"Have you ever been in a discussion about marriage and not known how to explain it in non-religious terms? Have you ever had conversations around the Thanksgiving dinner table with extended family members and heard all kinds of opinions about the purpose of marriage and who should be allowed to marry?
If you have children or grandchildren, have you struggled to answer the tough questions that they bring home from school? Have you ever had difficulty explaining the difference between civil and religious marriage or why the government should be in the business of sanctioning marriages at all? Perhaps you too have some unanswered questions about marriage."
Thus reads the opening paragraph in, Getting the Marriage Conversation Right, a guide for effective dialogue.
- Do we need an institution that unites kids with their moms and dad? Yes or no?
- Do children have a right to know and, as far as possible, be cared for by their moms and dads?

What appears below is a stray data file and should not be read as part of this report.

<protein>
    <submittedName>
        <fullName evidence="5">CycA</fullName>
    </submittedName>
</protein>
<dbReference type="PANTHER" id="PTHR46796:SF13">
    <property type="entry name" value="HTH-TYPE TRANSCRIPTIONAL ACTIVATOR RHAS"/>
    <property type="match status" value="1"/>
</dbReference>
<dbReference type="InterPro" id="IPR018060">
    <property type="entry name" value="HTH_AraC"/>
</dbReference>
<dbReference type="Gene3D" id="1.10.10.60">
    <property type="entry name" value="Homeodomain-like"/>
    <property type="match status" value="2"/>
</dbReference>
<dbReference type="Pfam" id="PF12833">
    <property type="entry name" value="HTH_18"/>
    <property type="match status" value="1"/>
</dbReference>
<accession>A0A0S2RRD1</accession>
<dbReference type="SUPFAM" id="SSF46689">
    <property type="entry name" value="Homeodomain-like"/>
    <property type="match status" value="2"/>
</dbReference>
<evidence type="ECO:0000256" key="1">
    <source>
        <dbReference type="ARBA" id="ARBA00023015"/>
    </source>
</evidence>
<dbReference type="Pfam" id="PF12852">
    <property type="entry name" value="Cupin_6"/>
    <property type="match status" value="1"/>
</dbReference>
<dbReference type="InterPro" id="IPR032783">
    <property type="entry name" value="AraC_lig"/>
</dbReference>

- Does anyone have the right to create children with the intention of depriving them of their mother or father or both?
- Should we have laws and curricula in schools that promote men and women marrying before having children?
Do you know?
- The facts about the breakdown of marriage? For example:
- 41% children are born to unmarried mothers
- Marriage rate down 45% since 1980
- 71% of poor families are not married
- The only institution that unites kids with their moms and dads has been eliminated in states across the country, and in the District of Columbia. (See update)
Considering the consequences of the breakdown of marriage, the question everyone should be asking is:
"Do we need an institution that united kids with their moms and dads? Yes or no?
If "YES", that institution is marriage between a man and a woman.
If "NO", then why not?